Many of your employees are likely fearful about the advancement of AI and the rapid rate of technological evolution. This is where the onus falls on you to tie the reskilling process to team members’ professional development.
Reskilling cannot be viewed as a temporary initiative with a specific end goal — continuous learning must be a sustained priority. This is where the real potential for AI lies in the workplace.
The best learning organizations are doing a lot with a little.
Some responsibility for L&D has shifted from employer to worker.
Challenges for learning are among the greatest in the executive suite.
Experts say the skills gap is here to stay, at least for the near future. Some employers are turning to AI to help close the gap — but where does that leave L&D?
Point-of-need and on-the-job learning experiences are about to get a lot more creative.
Learners across all generations prefer a range of tools and delivery methods.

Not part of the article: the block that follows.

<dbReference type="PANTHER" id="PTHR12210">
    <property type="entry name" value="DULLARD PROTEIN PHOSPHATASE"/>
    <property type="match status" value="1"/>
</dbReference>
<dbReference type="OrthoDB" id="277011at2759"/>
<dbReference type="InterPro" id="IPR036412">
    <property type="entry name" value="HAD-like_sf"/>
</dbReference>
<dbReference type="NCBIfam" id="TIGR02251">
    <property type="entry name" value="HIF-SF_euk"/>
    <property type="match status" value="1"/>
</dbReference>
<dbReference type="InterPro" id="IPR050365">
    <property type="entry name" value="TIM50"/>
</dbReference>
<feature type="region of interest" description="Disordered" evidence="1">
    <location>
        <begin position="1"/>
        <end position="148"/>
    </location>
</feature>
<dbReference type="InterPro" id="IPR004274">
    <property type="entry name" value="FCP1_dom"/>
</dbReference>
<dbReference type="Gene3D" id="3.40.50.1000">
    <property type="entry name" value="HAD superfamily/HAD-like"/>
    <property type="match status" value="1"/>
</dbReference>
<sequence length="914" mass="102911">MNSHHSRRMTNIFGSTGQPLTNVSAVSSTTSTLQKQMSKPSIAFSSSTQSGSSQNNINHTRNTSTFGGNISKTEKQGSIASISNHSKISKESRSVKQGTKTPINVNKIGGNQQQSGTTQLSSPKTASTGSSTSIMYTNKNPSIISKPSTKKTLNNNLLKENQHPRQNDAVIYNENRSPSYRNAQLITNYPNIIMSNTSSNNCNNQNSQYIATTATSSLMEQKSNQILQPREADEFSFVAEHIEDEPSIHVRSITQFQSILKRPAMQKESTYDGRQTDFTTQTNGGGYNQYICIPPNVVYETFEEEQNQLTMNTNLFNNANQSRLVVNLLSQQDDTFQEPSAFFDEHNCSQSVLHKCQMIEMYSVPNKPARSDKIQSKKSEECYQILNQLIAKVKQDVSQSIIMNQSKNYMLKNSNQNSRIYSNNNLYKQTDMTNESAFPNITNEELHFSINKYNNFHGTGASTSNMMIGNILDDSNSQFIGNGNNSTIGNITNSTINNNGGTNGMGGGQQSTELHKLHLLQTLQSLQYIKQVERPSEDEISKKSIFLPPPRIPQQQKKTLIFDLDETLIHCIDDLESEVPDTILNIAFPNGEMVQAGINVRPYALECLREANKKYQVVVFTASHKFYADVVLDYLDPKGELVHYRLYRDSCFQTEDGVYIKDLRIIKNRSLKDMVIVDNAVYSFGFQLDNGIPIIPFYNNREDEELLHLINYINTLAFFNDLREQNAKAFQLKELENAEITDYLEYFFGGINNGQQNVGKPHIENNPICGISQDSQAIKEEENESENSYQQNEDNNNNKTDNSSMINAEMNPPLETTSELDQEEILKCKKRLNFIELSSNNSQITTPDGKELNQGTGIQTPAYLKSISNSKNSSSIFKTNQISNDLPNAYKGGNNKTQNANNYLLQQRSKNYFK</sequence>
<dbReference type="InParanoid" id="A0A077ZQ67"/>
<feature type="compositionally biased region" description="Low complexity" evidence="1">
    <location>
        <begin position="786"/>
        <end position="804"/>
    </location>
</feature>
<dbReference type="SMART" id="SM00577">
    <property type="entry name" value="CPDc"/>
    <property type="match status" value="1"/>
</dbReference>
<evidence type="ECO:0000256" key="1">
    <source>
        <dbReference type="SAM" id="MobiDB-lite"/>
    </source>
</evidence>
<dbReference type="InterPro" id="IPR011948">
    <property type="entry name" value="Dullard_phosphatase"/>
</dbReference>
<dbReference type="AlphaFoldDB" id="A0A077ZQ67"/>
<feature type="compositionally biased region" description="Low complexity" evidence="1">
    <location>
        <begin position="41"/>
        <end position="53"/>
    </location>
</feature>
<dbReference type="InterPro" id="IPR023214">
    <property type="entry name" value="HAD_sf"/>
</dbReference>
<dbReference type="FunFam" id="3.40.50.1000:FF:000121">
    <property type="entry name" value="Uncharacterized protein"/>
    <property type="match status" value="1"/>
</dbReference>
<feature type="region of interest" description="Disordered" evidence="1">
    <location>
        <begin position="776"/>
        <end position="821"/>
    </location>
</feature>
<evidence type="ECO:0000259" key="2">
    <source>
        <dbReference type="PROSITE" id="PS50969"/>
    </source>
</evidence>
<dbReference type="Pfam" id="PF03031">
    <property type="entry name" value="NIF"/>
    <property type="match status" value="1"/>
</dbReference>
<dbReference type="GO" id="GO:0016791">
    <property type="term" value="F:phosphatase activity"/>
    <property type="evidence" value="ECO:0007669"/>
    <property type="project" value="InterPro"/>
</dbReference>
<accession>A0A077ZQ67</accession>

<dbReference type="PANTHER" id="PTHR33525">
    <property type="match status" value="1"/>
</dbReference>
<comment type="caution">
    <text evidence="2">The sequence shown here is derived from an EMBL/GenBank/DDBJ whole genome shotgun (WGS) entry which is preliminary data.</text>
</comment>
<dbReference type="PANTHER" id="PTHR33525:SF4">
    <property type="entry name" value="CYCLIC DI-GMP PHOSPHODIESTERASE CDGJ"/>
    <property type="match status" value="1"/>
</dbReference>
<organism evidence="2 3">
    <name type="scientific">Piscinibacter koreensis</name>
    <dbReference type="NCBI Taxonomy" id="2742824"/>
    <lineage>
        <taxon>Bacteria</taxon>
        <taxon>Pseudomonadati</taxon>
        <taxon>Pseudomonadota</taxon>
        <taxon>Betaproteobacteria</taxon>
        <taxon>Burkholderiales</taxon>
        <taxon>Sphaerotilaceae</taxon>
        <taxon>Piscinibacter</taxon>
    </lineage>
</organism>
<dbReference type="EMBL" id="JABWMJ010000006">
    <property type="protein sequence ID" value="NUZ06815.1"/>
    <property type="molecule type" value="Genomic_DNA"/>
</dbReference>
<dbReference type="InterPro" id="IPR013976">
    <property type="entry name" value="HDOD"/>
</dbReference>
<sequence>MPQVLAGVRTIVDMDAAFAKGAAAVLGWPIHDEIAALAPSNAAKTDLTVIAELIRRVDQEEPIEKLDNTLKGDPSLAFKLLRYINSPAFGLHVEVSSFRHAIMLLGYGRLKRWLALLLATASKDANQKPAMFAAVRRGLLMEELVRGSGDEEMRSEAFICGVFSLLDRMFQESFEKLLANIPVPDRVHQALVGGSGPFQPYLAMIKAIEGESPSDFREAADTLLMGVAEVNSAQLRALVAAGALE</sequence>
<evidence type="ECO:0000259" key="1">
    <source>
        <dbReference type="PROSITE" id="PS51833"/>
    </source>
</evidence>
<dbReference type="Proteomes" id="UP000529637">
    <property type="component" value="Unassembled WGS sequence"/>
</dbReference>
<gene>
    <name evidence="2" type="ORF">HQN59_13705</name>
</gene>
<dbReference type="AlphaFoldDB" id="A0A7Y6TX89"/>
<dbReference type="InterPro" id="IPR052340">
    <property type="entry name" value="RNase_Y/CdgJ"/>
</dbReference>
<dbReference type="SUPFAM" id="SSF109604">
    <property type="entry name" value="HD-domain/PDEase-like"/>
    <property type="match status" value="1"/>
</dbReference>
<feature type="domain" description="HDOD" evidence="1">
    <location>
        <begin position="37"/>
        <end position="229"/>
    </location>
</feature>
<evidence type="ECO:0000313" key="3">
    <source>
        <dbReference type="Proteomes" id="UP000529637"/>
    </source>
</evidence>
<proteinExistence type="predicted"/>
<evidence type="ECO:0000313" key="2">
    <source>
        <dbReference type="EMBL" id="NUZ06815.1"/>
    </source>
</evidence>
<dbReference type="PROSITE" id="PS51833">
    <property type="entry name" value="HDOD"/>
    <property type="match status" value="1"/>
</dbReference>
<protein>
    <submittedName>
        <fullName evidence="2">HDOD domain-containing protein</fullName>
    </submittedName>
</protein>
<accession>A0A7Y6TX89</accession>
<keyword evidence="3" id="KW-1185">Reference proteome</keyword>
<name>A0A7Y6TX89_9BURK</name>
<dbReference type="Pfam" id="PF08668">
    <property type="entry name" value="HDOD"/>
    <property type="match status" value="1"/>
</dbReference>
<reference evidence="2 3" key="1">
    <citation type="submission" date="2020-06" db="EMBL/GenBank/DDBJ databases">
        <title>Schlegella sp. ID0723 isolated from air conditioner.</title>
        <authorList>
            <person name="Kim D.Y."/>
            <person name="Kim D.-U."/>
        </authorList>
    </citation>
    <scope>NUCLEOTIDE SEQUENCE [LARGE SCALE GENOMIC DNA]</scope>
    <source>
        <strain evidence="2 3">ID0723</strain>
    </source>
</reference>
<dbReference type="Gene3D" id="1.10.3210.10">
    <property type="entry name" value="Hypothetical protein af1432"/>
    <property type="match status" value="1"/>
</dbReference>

Employers recognize that technological advances like AI and automation will require employees with new skills. Why are so few investing in the necessary learning?
While a skills gap is widely acknowledged, perception of it varies among industry, rank, generation and gender.
Employees need to keep up with the pace of change of the industry. At AT&T, partnerships with leaders help identify the future skills necessary. AT&T CLO John Palmer talks about the importance of retraining your workforce, investing in your people and being transparent with your employees.
AI’s inevitable transformation of work is getting its start in schools at varying levels.
What is good for the country is not always good for individual companies.